So, in summary, the book gave me a real flavour of a place and culture I had little knowledge of, and the characters I journeyed with were interesting and enjoyable. The only real let-down was the all too convenient execution of the plotlines which felt unrealistic.

3.5/5
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35 of 38 people found the following review helpful
3.0 out of 5 stars Easy reading, 29 Nov. 2012
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This review is from: The Little Coffee Shop of Kabul (Kindle Edition)
It was a nice easy read but I felt the characters lacked depth.

I am a fan of 'The Kite Runner' and 'Thousand Splendid Suns' and if you are expecting this book to be similary well set out and written you will be disappointed.
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4 of 4 people found the following review helpful
1.0 out of 5 stars The Worst, 30 Mar. 2014
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Started this book with high hopes, thinking of the Kite Runner. Apart from the first 30 pages or so, it is perhaps the worst written novel I've ever read. The author does not have a clue how to write, and thanks editors who clearly don't have a clue how to edit. Though perhaps all they could have done was to bin it, which it richly deserves. Finished it only because it was a novel for our Book Club. The characters are wooden and two dimensional, the plot unbelievable and trivialises a serious situation; and the happy ever after endings are frankly ludicrous.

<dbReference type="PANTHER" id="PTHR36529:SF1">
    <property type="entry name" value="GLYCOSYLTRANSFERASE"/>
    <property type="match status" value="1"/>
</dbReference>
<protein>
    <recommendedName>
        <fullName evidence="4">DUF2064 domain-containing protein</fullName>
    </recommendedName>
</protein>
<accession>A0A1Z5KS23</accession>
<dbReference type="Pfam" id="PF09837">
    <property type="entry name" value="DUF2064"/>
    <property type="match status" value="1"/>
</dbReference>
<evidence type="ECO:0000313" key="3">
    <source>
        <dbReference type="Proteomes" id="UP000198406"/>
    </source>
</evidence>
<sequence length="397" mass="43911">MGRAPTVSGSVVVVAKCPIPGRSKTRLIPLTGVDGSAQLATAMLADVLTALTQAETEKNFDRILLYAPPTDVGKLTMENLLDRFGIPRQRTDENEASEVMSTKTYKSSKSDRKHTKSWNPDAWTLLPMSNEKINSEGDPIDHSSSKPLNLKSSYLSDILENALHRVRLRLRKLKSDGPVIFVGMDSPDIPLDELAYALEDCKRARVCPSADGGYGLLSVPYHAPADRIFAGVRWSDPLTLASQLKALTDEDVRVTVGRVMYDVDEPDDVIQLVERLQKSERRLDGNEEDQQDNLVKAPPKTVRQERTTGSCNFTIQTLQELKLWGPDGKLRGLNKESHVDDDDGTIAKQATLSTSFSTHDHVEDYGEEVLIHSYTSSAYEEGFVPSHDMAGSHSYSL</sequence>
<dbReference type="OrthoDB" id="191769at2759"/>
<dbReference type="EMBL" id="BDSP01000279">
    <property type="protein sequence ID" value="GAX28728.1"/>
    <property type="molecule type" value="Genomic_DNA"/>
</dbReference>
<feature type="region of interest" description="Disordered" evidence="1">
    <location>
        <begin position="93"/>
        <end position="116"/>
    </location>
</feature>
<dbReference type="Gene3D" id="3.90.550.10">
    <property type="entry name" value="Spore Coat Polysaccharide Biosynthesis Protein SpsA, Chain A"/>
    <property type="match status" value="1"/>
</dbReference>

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75 of 83 people found the following review helpful
2.0 out of 5 stars Disappointing, 5 Dec. 2013
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This review is from: The Little Coffee Shop of Kabul (Kindle Edition)
To compare this with The Kite Runner or a Hundred Thousand Splendid Suns is like comparing Barbara Cartland with Shakespeare. I bought the book because I found those other 2 books moving and well written, this let down in all aspects. I found the characters one dimensional and the few good points of the book were lost in a schmaltzy overlay that didn't engage me.
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18 of 20 people found the following review helpful
2.0 out of 5 stars A poor man's Khaled Hosseini, 25 Nov. 2013
Having read a number of fiction books about Afghanistan (A Thousand Splendid Suns being my fabourite) I was keen to read this book following five women in Kabul. However I came away disappointed ands frustrated with the book and the author.

The first mistake the author made was taking on the challenge of trying to write five believable, well-rounded characters each with interesting and individual stories in a book of less than 400 pages. The author has seriously over-estimated their skills as a writer in my opinion. I found two of the characters, Candace and Isabelle, astonishingly pointless as they added nothing to the plot. Their own storylines seemed under-developed and crude. Isabelle in particular seemed like a character 'taped-on' to the book and the mention of her rape and visit to the "Only Jew in Kabul" was obviously the author separately trying to give the character some legotimacy. Candace came across as deeply unlikeable and jaw-droppingly naive. It was obvious from the first page of her introduction that Wakil was only using her for money yet the author stretched out this thinner than crepe paper story till the end of the book.